The ripe papaya can also be turned into nutritious drinks like milk shakes or added with other fruits and vegetables to create a healthy drink.  It can also be turned into a healthy, nutritious and delicious snack by dehydrating them.  The dehydration process removes the moisture and it is best to dehydrate it to contain less than 15% moisture as this will inhibit the growth of bacteria that will result in the dried papaya to spoil.  When dehydrating papaya pieces, it is best to use the ripe papaya of good quality and not spoilt or mushy papayas that has already started to spoil.  The end result is a great snack that has minimal loss of its nutrients and ready to be enjoyed at any time.  It is also easy to store them and does not require refrigeration and lasts for months (although you will find that you consume it much faster).  What I do is to pack them in serving sizes as this means that I do not expose the dried papayas to the environment unnecessarily.  The thickness of the papaya pieces will determine whether you end up with crispy pieces or slightly chewy papaya chips.

With its nutrition and health benefits along with its versatility, why not go local and consume our papayas :)

Monday, 17 October 2016

Now I almost know what I have : Plants et al

Over the years I have bought, been gifted and propagated many types of plants and trees.  I finally have decided that I need to know what I actually have at the farm and to plan for their care and maintenance as well as continuity.  When trying to catalog them, at times I have difficulty in trying to classify them so I put them in the category of how it is used most often.  I broke them up into 5 categories:

  1. Herbs
  2. Fruits
  3. Bananas
  4. Vegetables and
  5. Others.
Basically the Others category is what I couldn't fit into the remaining categories.  For a plant that fruits but is mainly used as a herb, then I categorise them as Herbs.  Many can argue over the classification but the categorisation is from my viewpoint :).  I may have missed some but after compiling this list, now I know why I never seem to have enough time...... 34 herbs, 24 fruits,  21 Banana varieties, 35 Vegetables and 10 Others - each type has multiple plants for a total of 124 types.  Amazing what you can fit on a planting space of less than 1.5 acres.  Still more work ahead in documenting them - and there is always something new to add :)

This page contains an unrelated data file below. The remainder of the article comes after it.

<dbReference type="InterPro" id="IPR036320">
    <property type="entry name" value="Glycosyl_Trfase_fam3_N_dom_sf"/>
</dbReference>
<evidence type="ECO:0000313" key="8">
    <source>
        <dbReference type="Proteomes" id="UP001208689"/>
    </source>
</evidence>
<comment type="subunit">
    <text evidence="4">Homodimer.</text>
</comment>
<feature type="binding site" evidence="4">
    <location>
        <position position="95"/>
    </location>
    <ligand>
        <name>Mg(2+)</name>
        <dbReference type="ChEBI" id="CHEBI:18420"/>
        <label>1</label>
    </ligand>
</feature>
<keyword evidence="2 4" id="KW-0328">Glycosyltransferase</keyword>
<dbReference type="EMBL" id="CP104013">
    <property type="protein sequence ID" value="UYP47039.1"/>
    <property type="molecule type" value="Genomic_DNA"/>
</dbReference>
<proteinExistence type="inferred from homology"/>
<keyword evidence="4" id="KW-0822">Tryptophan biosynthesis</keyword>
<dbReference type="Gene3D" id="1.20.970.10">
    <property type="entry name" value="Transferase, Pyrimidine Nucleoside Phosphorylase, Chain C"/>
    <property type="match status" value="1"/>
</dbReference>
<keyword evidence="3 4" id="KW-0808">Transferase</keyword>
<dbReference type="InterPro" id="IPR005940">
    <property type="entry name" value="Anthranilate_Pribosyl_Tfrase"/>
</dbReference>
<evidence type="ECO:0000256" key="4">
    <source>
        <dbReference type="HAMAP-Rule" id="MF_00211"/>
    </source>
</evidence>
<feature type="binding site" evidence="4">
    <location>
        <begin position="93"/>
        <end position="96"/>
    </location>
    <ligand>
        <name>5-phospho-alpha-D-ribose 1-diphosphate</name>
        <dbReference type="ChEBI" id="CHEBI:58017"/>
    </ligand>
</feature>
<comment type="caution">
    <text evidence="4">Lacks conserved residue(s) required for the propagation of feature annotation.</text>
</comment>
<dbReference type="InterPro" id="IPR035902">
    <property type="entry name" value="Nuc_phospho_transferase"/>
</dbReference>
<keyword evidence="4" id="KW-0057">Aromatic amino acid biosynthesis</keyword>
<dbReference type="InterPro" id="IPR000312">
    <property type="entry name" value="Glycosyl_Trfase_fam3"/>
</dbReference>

HERBS
All these are currently at the farm.

  Bahasa Malaysia English Scientific Name
1 Bangun-bangun Indian Borage, Mexican Mint Plectranthus amboinicus
2 Bebuas Premna foetida Reinw Premna foetida Reinw
3 Belalai Gajah Snakegrass Clinacanthus nutans
4 Bunga Tasbih Canna Lily Canna
5 Cekur Aromatic Ginger Kaempferia galanga
6 Halia Bentong Ginger - Bentong Zingiber officinale c.v. Bentong
7 Kadok Piper sarmentosum (Wild betel) Piper sarmentosum
8 Kantan Ginger Torch Etlingera elatior
9 Kari Curry Murraya koenigii
10 Kemangi Basil, Lemon Ocimum citridourum
11 Ketumpang Air Peperomia pellucida Peperomia pellucida
12 Kunyit Turmeric Curcuma longa
13 Kunyit Hitam Black Turmeric Curcuma caesia
14 Lengkuas Kecil Small Galangal Alpinia galanga
15 Limau Perut Kafir Lime Citrus hystrix
16 Mahkota Dewa God's Crown Phaleria macrocarpa
17 Misai Kucing Cat's Whiskers Orthosiphon stamineus
18 Oregano Cuba Cuban Oregano Mentha x. villosa
19 Pandan Pandan Pandanus amaryllifolius
20 Pegaga Asiatic Pennywort Centella Asiatica
21 Pudina Mint Mentha spicata L.
22 Rerama Christia vespertilionis Christia vespertilionis
23 Selasih Hitam Basil, Holy Ocimum tenuiflorum
24 Selasih Putih Basil, White Ocimum citriodorum
25 Selasih Thai Basil, Thai Ocimum basilicum var thyrsiflora
26 Serai Lemongrass Cymbopogon
27 Serai Wangi Citronella Cymbopogon nardus
28 Sireh Betel Piper betle
29 Temulawak Javanese turmeric Curcuma zanthorriza
30 Tenggek Burong Eudia lunu-ankenda Eudia lunu-ankenda
31 Tujuh bilah Pereskia Sacarosa Pereskia sacarosa
32 Ulam Raja Cosmos Dianthus Cosmos Dianthus
33 Spearmint Spearmint Mentha spicata
34 Hemilang (rumput beremi) Wild Purslane Portulaca oleracea

FRUITS

  Bahasa Malaysia English Scientific Name
1 Abiu Abiu Pouteria caimito
2 Alpokat Avocado Persea americana
3 Belimbing Buloh Bilimbi Averrhoa bilimbi
4 Betik Eksotika Papaya, Exotica Carica papaya v. Exotica
5 Cempedak Cempedak Artocarpus Integer
6 Cermai Malay gooseberry Phyllanthus acidus
7 Delima Pomegranate Punica granatum
8 Duku Duku Lansium domesticum
9 Durian Belanda Soursop Annona muricata
10 Gajus Cashew Anacardium occidentale
11 Jambu Bol Malay apple Syzygium malaccense
12 Jambu Madu Java apple Syzygium samarangense
13 Kelapa Pandan Coconut, Pandan Cocos nucifera
14 Kelapa Pandan Gading Coconut, Yellow Pandan Cocus nucifera
15 Limau Bali Pomelo Citrus maxima
16 Limau Kasturi Calamansi Citrofortunella microcarpa
17 Limau Nipis Lime Citrus aurantiifolia
18 Manggis Mangosteen Garcinia mangostana
19 Mata Kucing Longan Dimocarpus longan
20 Nangka Jackfruit Artocarpus heterophyllus
21 Pulasan Pulasan Nephelium mutabile Blume
22 Rambutan Rambutan Nephelium lappaceum
23 Roselle Roselle Hibiscus sabdariffa
24 Sukun Breadfruit Artocarpus altilis

BANANAS
I know I have missed some so I will just have to add as I remember :)


  Bahasa Malaysia